Sub-regional and regional economic groupings are no doubt a great step towards a realisation of the African dream for intra-continental trade and the creation of the African Economic Community.
Over-reliance on Western markets still remains high and Africa is the loser in this scenario in which rich powerful nations peg the prices for their commodities.
Africa’s economic growth is surging and it is expected to hit 6,1 percent next year, well ahead of the global average of 4 percent, the International Monetary Fund said last month.
But worries over failure to tackle poverty and inequality still persist in Africa.
C — is for Conflict Resolution. Despite numerous challenges, Africa continues to be seized with security matters — through discussions on mechanisms for preventing, managing and solving conflicts. Preventive diplomacy, peacekeeping, capacity building and security intelligence information sharing have all featured prominently on the AU’s agenda as seeks to work towards ensuring long-term peace, prosperity and respect for human rights on the continent.
Insecurity in the Central African Republic, Mali, the broader Sahel region and the Democratic Republic of the Congo, as well as the unconstitutional transfer of power in Guinea-Bissau, still remain a major thorn in the flesh despite the fact that the number of conflicts in Africa continues to decline. The on-and-off conflict in Sudan, the unending wars in the Great Lakes region, the threat of Boko Haram in Nigeria, instability in Libya and Egypt all paint a grim picture.
In Sudan and South Sudan there is a glimmer of hope as the two countries are moving ahead to resolve outstanding matters in a constructive manner. The role of the African Union High Level Implementation Panel led by President Thabo Mbeki has been commendable.
In Somalia, the AU-UN co-operation has boosted moves towards the stabilisation of the Federal Government that wants to build the state and consolidate peace.
Strengthening and funding the AU peace and security architecture still remain critical as well as the Continental Early Warning System and the African Standby Force.
A — is for Aids and health-related issues. The HIV and Aids pandemic continues to wreck havoc on the continent. But it is heartening to note that Africa’s fight against the pandemic is yielding some positive results.
Anti-retrovirals are now being distributed to patients even though greater challenges related to affordability, access and continuity still abound. And according to the latest report of the Joint UN Programme on HIV and Aids (UNAids), Africa has cut Aids-related deaths by one third in the past six years.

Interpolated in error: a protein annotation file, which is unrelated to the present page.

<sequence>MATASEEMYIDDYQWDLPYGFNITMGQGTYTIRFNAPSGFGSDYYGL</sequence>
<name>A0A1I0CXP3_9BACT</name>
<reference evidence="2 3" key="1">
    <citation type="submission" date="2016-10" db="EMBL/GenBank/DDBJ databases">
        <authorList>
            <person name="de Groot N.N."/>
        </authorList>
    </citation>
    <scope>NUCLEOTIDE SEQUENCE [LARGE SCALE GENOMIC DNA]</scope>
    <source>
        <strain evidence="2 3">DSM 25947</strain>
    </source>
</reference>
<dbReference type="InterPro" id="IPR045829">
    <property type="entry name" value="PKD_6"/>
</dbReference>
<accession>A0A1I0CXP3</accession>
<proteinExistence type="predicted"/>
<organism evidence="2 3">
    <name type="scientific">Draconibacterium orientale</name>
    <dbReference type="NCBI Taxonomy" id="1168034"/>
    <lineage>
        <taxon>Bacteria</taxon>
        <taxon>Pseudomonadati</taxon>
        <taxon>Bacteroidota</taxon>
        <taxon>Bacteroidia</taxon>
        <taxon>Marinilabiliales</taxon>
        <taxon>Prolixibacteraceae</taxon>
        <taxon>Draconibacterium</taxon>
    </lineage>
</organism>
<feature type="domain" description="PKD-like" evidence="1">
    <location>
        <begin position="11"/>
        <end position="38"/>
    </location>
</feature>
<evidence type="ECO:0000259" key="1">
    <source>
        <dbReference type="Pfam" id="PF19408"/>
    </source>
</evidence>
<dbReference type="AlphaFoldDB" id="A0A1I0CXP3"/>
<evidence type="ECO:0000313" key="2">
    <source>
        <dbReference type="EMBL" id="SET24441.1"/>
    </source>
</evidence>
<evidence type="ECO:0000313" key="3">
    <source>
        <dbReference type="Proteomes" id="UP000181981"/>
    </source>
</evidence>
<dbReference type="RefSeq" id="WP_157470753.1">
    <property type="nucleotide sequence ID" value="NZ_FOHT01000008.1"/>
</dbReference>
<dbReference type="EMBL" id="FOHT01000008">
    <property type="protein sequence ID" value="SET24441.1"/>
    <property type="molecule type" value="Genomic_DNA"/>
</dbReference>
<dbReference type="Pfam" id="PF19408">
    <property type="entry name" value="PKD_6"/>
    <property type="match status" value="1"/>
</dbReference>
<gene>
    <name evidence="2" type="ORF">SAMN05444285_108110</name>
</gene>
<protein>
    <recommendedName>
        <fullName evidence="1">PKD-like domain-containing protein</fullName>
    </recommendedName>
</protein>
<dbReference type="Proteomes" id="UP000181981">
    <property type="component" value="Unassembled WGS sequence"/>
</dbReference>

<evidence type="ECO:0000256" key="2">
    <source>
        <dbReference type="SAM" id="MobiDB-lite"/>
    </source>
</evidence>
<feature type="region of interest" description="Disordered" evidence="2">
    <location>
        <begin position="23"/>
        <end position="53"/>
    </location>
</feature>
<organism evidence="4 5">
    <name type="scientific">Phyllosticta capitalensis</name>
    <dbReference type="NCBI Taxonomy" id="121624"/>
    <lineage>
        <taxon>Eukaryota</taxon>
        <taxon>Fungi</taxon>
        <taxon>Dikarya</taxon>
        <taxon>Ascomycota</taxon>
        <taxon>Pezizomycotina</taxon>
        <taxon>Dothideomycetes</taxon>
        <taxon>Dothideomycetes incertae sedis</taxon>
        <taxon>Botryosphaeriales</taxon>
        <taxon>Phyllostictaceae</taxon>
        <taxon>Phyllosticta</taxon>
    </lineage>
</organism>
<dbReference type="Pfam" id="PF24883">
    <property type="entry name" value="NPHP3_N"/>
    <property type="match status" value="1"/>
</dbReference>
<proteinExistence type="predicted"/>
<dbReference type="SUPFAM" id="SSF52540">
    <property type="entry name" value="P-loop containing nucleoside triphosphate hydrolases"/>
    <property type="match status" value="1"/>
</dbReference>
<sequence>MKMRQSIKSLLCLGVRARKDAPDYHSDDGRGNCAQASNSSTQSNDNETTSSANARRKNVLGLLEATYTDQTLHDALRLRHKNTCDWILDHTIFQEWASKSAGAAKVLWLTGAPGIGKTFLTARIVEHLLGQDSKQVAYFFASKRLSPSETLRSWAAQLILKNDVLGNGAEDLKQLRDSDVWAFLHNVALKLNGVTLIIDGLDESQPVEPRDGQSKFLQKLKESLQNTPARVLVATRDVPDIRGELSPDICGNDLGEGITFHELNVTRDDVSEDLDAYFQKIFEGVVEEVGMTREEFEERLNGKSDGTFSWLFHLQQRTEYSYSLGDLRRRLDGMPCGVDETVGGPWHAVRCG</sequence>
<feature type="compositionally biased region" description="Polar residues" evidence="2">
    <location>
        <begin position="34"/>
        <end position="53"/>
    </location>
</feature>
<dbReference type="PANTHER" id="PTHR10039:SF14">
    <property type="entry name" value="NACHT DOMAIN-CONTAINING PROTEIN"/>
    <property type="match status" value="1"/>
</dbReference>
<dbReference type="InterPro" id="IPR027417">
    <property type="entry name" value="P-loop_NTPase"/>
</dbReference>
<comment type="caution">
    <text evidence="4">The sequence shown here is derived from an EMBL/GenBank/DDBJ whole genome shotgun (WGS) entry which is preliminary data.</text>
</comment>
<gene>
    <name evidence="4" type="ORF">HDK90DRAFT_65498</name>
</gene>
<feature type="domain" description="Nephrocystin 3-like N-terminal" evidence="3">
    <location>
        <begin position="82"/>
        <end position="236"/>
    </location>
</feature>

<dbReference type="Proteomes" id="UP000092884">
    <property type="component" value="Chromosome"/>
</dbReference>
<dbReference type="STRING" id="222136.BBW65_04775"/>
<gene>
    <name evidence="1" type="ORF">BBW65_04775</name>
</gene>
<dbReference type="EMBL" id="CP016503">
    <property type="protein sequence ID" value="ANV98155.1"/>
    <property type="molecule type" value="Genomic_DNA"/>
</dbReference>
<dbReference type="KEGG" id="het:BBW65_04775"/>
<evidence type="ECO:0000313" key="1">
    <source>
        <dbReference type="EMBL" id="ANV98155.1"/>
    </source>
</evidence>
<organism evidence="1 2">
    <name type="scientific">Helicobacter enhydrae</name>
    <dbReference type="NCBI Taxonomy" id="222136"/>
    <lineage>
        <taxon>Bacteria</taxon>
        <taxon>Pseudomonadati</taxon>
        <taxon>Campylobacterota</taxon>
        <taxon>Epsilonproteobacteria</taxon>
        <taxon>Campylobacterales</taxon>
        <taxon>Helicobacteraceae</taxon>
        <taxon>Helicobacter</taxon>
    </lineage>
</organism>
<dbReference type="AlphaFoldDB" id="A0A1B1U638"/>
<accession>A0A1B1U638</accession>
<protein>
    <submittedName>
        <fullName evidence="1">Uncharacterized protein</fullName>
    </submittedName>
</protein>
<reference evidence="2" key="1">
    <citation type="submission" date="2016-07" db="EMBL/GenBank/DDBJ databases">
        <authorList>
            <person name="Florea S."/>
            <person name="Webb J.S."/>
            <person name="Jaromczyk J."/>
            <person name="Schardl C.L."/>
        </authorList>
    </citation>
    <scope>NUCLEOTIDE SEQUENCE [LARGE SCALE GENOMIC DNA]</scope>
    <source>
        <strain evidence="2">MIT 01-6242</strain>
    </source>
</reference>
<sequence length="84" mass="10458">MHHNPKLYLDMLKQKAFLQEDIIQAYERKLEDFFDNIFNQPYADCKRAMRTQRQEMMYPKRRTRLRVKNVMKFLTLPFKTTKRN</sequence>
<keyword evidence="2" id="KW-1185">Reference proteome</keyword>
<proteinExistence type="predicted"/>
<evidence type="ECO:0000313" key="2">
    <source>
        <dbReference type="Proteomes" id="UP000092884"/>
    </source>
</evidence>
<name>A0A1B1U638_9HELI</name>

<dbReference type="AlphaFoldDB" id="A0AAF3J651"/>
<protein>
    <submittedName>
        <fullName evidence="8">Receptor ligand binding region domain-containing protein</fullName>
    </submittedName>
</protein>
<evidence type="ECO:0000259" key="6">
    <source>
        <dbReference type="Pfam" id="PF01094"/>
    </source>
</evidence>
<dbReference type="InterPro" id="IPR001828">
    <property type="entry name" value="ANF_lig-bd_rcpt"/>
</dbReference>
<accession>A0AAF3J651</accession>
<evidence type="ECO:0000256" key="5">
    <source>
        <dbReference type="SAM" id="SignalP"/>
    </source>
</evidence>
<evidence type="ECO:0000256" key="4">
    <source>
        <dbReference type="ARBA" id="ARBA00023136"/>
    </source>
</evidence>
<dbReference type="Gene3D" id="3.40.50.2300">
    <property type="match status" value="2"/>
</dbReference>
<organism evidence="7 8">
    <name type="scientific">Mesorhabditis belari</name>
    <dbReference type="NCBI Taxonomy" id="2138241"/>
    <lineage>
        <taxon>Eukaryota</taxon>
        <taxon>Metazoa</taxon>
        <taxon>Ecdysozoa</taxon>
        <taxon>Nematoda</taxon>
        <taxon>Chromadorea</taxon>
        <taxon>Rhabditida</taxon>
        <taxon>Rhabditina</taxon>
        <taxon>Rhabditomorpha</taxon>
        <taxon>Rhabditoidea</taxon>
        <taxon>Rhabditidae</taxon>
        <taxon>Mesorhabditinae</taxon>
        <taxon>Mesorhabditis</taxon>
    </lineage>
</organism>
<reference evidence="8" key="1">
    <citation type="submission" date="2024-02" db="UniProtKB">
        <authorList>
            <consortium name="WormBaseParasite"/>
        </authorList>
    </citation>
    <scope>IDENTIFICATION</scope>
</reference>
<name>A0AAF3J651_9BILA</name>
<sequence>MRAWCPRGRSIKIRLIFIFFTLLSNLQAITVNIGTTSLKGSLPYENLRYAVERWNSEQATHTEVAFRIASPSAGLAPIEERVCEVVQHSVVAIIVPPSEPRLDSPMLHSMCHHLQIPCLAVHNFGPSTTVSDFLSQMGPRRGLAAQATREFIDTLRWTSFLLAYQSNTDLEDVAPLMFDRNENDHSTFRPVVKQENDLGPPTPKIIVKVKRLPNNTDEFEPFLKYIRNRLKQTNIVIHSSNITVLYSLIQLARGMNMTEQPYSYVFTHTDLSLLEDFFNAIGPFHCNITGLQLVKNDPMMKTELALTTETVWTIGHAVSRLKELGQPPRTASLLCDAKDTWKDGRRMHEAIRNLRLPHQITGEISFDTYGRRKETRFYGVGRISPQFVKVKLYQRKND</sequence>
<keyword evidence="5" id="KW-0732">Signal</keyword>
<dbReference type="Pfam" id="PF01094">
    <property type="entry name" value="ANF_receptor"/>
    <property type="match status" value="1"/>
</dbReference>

Even countries with the highest HIV prevalence in the world have seen the number of new HIV infections decline dramatically. Malawi has witnessed a 73 per cent drop in new HIV infections. Botswana, Namibia, Zambia and Zimbabwe follow. South Africa managed to reduce new infections by 41 per cent. Even Swaziland, the country with the highest HIV prevalence in the world, saw new HIV infections drop by 37 percent.
This shows the campaigns are paying off, compared to 2003 when the World Health Organisation reported that there were 3,5 million new cases of HIV and Aids in Africa. East and Southern Africa were the highest hit regions in Africa having 38 percent of 3,5 million cases on the continent at the time.
More funding is required to reduce the burden of chronic diseases such as cancer, diabetes, and heart disease in Africa through research, health promotion, and strategic policy advocacy, experts say.
A — is for Aid Thoughts. Aid is not what Africa needs. For many of those who “care” about Africans, we are objects through which they express their own “caring” through the donations they give to Africans. For many critics, this “caring” is just as objectifying as old-fashioned racism. Africa should be moving towards self-reliance to cut the dependency syndrome.
The landscape of economic aid is changing and development activists say there is a clear global appetite to align investments, harness financial and philanthropic capital, and create a positive impact that will benefit more people in Africa. Africa spends huge amounts of money servicing its debts and little remains to help it develop its infrastructure and services.
Africa wants trade and not aid. Africa needs to achieve economic independence to help restore a deep sense of dignity, self-respect and hope for the future.
Self-reliance doesn’t kill.
T — is for Take care of Africa’s environment. The environment matters and it’s a heritage that Africans cannot afford to lose.
Environmentalists are urging African leaders to put environmental issues at the top of their governments’ priorities in order to combat growing challenges that include air pollution, vector-borne diseases, chemical exposure, deforestation, water pollution, solid waste management, climate change and the loss of its wildlife, aquatic and bird-life resources.
According to a new report by UNEP, environmental risks contributed 28 per cent of Africa’s disease burden like diarrhoea, respiratory infections and malaria, which accounted for 60 per cent of known environmental health impacts in the continent. In addition, the report further said that other health-related risks on the continent were attributed to agrochemicals, persistent organic pollutants (POPs), chemical stockpiles, e-Waste and petroleum waste.
Adopting a raft of measures to curb environmental degradation such as recycling of waste, green economy policies, promoting the use of renewable energy, afforestation programmes, municipal waste management and other plant genetic resource utilisation and management can help the continent to at least play its role in addressing environmental programmes.
Africa will be hardest hit by global ecological changes with severe consequences for agricultural production, nutrition and human health. Africa must continue to engage with industrialised countries, who are the biggest culprits when it comes to climate change and pollution.
Fifty — is the number to remember and rejoice over!
Credit for resilience must be given to ordinary men and women who persevere everyday to make Africa what it is today. Through their daily struggles they toil on farms, mines, factories and everywhere in unimaginable places to produce goods and services for the continent. It is them that give Africa a cause for the celebration of the spirit that has emerged triumphant in the wake of adversity, slavery, colonialism, imperialism and all forms of exploitation that continue up to this day. But its too soon to celebrate much.
Africa still has to grapple with entrenched inequality and extreme poverty in many communities across the continent.
Youth unemployment, poor infrastructure, hunger, wars and a myriad of other problems still haunt Africa. There is more to celebrate Africa at 50 than skeptics think. Africans need to peel away pessimism and stand with pride in the wake of adversity.